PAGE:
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EPA Bans Asbestos

The Environmental Protection Agency yesterday banned the last form of asbestos still imported into the US. Exposure to the mineral—a fibrous silicate found naturally in rocks—is linked to lung and other forms of cancer, killing an estimated 40,000 Americans each year.

Asbestos is fire-resistant and durable and has long been used in building materials like insulation. It can be challenging for the body to clear; when inhaled, it can cling to the lining of the lungs, causing a form of cancer known as mesothelioma. While asbestos manufacturing has declined since the 1970s, one of its six forms—chrysotile asbestos—is still imported primarily from Brazil and Russia (watch video). It is still in use today to make car brakes and gaskets, and one-third of US chlorine plants use it for manufacturing.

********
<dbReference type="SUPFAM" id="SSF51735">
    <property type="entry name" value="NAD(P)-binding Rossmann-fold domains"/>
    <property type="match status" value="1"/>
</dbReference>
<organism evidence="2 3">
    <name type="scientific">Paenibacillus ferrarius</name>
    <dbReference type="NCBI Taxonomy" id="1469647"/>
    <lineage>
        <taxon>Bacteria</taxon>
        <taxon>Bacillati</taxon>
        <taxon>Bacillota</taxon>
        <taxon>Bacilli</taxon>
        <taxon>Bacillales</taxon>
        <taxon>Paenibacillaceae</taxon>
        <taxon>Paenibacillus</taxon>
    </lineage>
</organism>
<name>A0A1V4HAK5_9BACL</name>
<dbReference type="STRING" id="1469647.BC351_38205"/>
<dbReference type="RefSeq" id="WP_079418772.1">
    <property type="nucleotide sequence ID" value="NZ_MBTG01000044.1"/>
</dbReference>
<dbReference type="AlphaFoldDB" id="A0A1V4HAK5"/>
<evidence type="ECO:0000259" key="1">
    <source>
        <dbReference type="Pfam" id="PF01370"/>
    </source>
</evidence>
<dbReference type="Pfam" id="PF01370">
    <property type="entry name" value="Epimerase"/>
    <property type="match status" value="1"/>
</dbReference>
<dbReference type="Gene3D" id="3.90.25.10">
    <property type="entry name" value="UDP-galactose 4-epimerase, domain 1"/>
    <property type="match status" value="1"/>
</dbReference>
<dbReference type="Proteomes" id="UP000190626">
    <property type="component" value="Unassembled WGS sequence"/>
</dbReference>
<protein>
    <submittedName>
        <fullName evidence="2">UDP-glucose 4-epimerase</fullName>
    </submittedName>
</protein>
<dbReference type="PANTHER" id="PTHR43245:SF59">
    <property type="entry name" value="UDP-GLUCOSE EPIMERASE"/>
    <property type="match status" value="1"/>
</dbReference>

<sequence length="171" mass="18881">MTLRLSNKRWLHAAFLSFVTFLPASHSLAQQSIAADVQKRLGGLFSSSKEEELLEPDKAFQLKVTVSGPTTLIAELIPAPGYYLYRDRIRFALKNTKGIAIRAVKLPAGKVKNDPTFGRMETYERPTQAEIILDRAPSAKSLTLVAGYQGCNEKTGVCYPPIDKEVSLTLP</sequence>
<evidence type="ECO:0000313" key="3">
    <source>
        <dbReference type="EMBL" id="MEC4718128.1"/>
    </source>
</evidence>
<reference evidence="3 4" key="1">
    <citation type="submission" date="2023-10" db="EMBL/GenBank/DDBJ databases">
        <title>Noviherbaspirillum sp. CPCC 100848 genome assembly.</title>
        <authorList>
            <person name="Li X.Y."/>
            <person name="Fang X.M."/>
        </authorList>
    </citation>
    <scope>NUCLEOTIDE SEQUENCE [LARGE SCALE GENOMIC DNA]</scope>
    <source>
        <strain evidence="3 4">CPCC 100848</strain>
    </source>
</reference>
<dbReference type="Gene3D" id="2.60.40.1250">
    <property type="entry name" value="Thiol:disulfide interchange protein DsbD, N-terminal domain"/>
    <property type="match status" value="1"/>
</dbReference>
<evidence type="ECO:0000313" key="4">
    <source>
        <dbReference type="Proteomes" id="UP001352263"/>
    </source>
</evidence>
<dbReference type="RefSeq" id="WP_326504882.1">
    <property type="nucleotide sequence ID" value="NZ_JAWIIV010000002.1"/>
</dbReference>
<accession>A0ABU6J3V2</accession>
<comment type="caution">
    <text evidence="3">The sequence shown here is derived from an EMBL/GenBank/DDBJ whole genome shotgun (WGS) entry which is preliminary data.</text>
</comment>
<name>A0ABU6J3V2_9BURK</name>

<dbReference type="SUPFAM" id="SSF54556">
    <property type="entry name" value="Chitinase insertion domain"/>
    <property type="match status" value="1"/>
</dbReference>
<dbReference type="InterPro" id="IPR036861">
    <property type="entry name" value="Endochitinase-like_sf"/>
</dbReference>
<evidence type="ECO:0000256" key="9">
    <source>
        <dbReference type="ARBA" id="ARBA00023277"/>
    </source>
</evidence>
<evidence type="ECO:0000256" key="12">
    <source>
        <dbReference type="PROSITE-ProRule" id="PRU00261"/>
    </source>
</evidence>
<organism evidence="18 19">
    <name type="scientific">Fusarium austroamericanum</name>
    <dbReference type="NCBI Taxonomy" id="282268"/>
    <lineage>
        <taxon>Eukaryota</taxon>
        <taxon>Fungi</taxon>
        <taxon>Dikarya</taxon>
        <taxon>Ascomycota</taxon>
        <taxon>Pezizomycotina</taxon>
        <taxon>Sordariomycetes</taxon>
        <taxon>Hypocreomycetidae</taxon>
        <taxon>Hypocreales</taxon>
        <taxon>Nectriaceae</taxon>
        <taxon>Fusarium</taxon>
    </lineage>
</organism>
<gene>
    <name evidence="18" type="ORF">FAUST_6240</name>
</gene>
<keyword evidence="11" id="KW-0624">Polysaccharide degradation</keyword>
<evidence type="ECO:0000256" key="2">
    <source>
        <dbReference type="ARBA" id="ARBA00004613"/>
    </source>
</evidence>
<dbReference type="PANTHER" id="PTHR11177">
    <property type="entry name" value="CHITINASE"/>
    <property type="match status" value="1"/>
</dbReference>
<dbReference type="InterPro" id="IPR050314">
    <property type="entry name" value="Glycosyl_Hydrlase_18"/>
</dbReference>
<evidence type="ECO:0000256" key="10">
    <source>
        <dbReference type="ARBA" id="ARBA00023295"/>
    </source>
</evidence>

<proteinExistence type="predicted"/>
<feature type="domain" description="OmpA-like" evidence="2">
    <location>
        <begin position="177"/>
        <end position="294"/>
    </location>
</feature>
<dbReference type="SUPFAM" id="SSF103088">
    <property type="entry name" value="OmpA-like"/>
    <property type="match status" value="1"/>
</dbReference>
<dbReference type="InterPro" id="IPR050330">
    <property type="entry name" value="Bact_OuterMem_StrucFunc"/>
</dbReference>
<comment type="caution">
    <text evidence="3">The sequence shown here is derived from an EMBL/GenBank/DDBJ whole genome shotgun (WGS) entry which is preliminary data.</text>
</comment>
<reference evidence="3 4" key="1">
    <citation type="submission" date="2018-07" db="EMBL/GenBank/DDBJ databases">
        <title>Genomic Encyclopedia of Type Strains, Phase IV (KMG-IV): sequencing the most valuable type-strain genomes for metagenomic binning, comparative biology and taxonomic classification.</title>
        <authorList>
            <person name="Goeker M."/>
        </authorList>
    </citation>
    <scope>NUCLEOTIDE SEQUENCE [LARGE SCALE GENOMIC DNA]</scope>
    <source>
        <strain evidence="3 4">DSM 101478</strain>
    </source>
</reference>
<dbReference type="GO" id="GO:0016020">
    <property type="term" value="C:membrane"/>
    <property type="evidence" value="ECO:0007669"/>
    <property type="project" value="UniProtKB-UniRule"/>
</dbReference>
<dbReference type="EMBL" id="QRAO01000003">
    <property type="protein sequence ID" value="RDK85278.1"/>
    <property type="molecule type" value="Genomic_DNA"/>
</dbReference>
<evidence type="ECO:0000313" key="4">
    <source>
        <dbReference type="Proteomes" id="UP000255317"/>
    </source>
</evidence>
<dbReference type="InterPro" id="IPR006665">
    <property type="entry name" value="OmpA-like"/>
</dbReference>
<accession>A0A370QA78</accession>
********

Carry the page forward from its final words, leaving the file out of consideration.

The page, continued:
Chrysotile asbestos is the first chemical substance banned since a 2016 law expanding the EPA's powers to regulate toxic substances. See sources of asbestos exposure in the US here and a map of US asbestos mines here.

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